Wait a minute.  Didn’t we file for divorce already? If you remember last season in this long-going series, I left town to go to New York City. Final shot: The signed paperwork sitting on the coffee table as I closed the door in the background.

New season.   Surprise.  It was all a trick, as clever a gimmick as finding out on “Dallas” that it was all a dream.

Somehow the paperwork got lost or misplaced so we need to do it all over again.   What I will do just for blog fodder.

But it is all good.   Better to file the papers in STYLE, like we always wanted to do. We would go to court via limo, and then head out to a swanky nightclub for 300 of our closest friends for the ultimate LA party of the year.

“Would you enjoy some music while you relax in the back?” asked the livery driver.

“Sure,” said Sophia.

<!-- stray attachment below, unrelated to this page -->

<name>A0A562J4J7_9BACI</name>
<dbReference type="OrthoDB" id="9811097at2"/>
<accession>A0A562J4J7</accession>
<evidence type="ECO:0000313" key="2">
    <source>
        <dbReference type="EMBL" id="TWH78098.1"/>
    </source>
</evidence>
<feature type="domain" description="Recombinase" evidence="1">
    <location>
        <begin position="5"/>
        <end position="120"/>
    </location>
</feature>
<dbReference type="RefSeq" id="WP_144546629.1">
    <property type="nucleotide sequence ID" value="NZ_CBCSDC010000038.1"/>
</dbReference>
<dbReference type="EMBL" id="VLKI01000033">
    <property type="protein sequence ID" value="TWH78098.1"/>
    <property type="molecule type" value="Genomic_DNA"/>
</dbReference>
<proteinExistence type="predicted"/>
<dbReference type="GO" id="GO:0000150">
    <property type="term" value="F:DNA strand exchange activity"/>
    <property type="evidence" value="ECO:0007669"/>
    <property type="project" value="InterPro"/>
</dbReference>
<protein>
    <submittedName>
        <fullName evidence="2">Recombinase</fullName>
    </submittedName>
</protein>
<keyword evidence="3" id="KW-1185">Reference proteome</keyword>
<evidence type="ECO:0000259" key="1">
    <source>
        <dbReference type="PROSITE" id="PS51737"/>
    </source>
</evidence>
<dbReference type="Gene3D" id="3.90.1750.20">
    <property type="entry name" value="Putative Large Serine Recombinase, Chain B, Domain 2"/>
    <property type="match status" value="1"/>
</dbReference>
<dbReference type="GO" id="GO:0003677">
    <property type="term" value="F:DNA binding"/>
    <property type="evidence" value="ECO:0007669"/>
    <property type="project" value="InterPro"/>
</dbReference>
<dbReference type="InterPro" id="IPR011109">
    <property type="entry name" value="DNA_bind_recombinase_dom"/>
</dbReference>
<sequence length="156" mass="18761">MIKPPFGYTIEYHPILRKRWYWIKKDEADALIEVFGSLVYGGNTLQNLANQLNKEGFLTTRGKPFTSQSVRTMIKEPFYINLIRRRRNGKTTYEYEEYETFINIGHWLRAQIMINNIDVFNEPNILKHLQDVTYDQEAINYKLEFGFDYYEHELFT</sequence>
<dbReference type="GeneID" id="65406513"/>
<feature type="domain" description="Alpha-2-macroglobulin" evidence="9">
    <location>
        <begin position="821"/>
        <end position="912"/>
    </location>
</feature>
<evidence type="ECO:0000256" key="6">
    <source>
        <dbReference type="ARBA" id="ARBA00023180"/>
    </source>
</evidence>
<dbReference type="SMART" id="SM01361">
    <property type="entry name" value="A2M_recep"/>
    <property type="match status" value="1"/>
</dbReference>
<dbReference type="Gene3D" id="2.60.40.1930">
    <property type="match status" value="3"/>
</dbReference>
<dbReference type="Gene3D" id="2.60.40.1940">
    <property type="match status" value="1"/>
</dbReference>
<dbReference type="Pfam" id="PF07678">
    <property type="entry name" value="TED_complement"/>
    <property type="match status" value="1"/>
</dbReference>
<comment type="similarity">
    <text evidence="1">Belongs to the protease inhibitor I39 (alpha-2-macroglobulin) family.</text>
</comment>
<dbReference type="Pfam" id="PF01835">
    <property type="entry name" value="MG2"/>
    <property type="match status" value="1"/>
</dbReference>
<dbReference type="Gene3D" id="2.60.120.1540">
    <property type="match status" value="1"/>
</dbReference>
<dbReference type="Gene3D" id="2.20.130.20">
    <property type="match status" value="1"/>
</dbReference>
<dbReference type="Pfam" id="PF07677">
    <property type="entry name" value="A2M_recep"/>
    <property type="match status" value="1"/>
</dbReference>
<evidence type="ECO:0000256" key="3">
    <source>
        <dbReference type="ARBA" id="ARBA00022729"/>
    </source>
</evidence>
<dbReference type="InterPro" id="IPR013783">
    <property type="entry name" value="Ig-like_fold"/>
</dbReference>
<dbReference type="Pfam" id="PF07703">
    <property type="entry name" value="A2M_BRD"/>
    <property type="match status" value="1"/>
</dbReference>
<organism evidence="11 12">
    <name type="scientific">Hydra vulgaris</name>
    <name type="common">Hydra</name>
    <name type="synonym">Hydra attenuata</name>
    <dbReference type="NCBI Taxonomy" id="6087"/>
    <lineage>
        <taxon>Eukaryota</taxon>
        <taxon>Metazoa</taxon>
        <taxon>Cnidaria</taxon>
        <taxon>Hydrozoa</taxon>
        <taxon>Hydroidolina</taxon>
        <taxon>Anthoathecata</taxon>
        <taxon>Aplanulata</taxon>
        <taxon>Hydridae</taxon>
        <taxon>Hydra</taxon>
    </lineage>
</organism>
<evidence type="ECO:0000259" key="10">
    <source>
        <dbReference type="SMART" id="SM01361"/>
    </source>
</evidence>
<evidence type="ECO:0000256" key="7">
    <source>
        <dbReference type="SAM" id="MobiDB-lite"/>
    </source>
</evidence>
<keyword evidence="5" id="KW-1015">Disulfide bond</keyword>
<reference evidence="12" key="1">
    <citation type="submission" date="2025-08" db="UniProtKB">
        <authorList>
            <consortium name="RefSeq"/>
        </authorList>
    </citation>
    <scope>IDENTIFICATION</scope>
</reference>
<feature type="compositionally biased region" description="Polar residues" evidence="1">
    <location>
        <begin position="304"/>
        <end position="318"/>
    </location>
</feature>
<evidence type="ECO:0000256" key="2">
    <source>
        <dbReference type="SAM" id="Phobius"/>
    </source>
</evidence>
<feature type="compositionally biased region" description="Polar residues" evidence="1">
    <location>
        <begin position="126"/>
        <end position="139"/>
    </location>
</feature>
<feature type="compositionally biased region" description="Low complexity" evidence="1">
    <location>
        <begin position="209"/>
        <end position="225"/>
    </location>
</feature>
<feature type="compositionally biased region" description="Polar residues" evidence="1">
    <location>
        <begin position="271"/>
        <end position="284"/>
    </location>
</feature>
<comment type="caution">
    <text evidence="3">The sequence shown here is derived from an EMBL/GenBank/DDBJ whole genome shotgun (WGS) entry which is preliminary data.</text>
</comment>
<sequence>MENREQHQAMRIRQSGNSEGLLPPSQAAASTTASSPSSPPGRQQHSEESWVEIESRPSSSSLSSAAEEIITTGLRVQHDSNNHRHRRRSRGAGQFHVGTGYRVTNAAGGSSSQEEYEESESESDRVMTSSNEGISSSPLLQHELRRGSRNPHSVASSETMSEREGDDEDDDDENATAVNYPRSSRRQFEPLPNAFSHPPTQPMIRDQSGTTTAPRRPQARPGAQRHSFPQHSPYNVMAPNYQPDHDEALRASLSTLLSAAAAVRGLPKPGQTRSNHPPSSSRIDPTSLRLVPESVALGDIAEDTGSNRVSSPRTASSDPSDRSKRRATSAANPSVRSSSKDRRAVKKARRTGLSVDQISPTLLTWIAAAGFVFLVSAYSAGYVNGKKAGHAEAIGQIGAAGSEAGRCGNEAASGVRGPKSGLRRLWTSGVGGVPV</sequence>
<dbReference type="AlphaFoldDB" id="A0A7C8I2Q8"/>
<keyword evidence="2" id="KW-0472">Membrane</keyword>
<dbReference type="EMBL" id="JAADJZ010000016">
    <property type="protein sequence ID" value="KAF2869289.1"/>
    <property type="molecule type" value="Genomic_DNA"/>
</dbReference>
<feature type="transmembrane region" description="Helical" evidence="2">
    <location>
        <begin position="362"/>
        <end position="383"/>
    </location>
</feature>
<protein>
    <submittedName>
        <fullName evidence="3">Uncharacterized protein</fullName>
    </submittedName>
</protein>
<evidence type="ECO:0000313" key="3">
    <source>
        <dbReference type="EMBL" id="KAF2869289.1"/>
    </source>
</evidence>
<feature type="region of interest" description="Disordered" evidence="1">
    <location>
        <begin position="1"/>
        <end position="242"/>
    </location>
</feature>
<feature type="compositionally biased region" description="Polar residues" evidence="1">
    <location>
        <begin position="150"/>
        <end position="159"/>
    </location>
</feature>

The driver played some Barry White, which somehow seemed so wrong that it was right.

But the low sultry voice of Barry White was quickly drowned out as we approached the downtown courthouse. Waiting for us on the steps was the full USC Trojan Marching band playing our wedding song.  It cost me a fortune to rent them.

Sophia laughed.

“Perfect, Neil.  This is going to be the best filing for divorce in the history of Divorce!”

“I made an appointment so we don’t have to wait.” I mentioned to Sophia.  “All we have to do is hand the piece of paper in, pay a fee, and the process has started.”

“I’m sure your blog readers will be relieved,” she added.  “This neurotic plotline has been going on for so long. It’s time for a new story twist.”

We had it all arranged, as precisely as a movie heist.   We would approach the clerk in the courthouse.   I would hold the right side of the filing paper, and Sophia the left side —  and hand it in together.  Like a team!

Because marriage is all about teamwork.

“Do you have the paperwork?”  asked Sophia.

“I think you put it in your purse.”